Cynthia Burack is a self-proclaimed “married person who’s always been a marriage skeptic.” She’s also a political theorist and a professor of women’s, gender, and sexuality studies who was assigned to be my advisor in graduate school. In women’s studies, it’s popular to mill about in the gray areas until all meaning of everything is dissipated, but Dr. Burack wasn’t about that. I remember her famously making bold claims with deadpan frankness that stunned rooms of wide-eyed baby feminists. One such claim I distinctly remember is a statement she made in passing, that “divorce is the primary legal benefit to marriage.”
Six years later, I’m still ruminating on that idea. So I decided I’d follow up with Dr. Burack, who is still teaching classes and shocking pink-haired undergraduates, I’m sure. Dr. Burack begins by explaining that in 2010, her partner proposed that they get married. Dr. Burack says, “I didn’t dream about getting married as a kid, and I never looked forward to getting married as an adult.” I wanted to understand what changed her mind. She says, ”I wasn’t interested until my partner pointed out that until she married a woman, she couldn’t challenge her employer, the federal government, to provide the benefits associated with heterosexual marriage.” Without getting married, they were not entitled to the same protections that married heterosexual couples were. Dr. Burack says, “I’m a sucker for a good argument, and that struck me as a good argument for getting married.”
First, I ask her about what she thinks the primary legal benefits of marriage are. She answers wisely, saying that every couple has different needs that will come up, so they will value the various protections of the law accordingly. “For example,” she says, “it never occurred to me that I might make use of the right not to have to testify against my spouse in a criminal matter. To my relief, I haven’t had to use that right.”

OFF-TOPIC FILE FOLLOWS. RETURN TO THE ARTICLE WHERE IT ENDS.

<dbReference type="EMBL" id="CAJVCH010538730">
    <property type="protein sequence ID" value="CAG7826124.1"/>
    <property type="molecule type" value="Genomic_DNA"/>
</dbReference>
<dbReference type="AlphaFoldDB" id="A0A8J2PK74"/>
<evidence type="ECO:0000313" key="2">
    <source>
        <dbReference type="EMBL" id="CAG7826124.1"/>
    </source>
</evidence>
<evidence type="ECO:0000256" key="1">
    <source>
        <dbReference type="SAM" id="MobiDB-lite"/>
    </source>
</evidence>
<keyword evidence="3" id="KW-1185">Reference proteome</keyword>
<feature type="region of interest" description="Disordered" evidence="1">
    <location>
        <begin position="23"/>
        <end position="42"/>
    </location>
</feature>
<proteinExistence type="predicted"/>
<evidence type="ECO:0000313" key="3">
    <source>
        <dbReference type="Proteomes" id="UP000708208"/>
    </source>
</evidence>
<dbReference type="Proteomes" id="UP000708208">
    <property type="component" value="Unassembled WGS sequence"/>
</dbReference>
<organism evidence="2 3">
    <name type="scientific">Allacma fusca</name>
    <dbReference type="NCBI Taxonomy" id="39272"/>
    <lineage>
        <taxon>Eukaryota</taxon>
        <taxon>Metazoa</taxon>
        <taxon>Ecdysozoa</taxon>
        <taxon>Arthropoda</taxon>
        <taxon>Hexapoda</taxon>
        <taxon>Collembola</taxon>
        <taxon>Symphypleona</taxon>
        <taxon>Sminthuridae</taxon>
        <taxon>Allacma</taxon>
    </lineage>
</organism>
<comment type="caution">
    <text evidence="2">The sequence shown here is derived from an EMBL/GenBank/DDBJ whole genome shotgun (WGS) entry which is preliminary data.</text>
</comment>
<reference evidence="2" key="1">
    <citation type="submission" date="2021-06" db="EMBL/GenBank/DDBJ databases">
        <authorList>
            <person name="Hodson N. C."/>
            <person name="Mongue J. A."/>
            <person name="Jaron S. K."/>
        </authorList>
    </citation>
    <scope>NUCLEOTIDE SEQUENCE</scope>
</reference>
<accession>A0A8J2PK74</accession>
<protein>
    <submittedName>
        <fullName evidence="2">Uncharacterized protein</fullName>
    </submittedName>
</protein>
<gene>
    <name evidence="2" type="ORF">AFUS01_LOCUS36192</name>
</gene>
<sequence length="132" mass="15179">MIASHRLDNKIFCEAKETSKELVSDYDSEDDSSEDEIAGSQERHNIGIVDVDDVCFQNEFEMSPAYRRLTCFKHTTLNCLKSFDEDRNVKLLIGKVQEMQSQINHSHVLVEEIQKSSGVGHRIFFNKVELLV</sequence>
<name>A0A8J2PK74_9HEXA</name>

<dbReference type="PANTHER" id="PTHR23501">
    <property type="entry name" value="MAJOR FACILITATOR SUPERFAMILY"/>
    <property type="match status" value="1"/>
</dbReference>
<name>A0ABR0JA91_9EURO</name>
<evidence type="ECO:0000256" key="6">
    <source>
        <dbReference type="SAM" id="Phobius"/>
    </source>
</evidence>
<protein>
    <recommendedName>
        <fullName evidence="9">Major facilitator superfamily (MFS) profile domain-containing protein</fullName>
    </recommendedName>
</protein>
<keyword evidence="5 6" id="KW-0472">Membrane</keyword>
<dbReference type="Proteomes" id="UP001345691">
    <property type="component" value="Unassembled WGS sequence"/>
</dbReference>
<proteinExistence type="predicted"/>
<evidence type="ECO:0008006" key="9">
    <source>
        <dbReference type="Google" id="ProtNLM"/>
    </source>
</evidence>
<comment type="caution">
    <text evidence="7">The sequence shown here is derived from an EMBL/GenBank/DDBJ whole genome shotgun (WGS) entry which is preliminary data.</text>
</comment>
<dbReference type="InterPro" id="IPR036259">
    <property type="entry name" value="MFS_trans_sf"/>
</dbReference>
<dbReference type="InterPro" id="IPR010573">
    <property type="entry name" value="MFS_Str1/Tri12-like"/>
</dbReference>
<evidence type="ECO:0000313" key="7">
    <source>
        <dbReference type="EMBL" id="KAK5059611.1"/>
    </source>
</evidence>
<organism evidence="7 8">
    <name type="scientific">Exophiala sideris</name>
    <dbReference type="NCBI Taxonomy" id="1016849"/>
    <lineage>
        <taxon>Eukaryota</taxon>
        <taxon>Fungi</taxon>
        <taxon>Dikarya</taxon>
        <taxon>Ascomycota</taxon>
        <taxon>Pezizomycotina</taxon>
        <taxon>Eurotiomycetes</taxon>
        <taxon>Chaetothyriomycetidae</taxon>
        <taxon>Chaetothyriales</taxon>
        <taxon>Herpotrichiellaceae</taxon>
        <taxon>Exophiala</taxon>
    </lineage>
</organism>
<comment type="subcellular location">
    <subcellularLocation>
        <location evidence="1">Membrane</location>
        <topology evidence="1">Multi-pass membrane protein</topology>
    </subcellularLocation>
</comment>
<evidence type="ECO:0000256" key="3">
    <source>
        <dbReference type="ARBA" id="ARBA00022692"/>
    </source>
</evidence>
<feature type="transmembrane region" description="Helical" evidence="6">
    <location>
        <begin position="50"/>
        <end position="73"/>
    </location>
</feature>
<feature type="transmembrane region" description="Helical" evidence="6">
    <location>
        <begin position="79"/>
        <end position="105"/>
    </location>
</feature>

However, Dr. Burack discusses a marriage benefit that absolutely applies to her specific situation. Without the protection of the law, Dr. Burack knew there was “the risk that my wishes might not be carried out if I died or was injured so severely that I could no longer manage my own affairs.” This situation was not uncommon in the LGBTQ community prior to the legalization of same-sex marriage. Dr. Burack continues, “I worried about ending up in such a situation, especially as someone whose parents didn’t approve of my sexuality or same-sex relationships.”
Additionally, after reflecting on her own relationships and the relationships in her community, she realized that “as in straight marriages, breakups of same-sex partners often involve custody and property decisions.” The conclusion she came to is that “having the means to dissolve a relationship without losing everything means having the right to divorce. And that means having the right to marry.” Marriage isn’t necessarily the popular route to legal rights and protections for many queer activists, but Dr. Burack says, “Even if you think marriage is bourgeois, reactionary, normalizing, or un-feminist, I’m convinced that the right to divorce is a basic right we all should have access to.”
The right to divorce may not be the first thing on your mind when you’re deciding if you and your beloved want to tie the knot, but Dr. Burack says that “all couples should take divorce into consideration when they think about whether to get married.” She says that in an ideal world, couples would be able to approach their separation decisions together in the best interest of all involved. “But we don’t live in an ideal world. When people break up, they’re often angry, heartbroken, or vengeful.”
Dr. Burack explains that “in straight as well as queer couples, there are sometimes vulnerable partners: people who didn’t see it coming or suddenly find themselves without assets or means of support.” Historically, the vulnerable partners have usually been women, “but there’s no rule that people in same-sex couples can’t find themselves with no property in their name, no legal tie to children, and no career because they’ve been supporting a partner’s education or professional advancement.” The right to divorce is for individuals who find themselves in these circumstances and can ultimately benefit from state protections.
Dr. Burack is well aware that marriage isn’t the answer to all problems, and she doesn’t see it as the ultimate goal. She definitely respects the choice not to marry. However, she notes, “There are many contracts and legal documents that can help people who don’t marry, but those contracts can’t take the place of the rights associated with marriage.” She concludes, “As long as marriage exists as an institution, we should do everything we can to respect every person’s right to enter into it as well as to leave it.”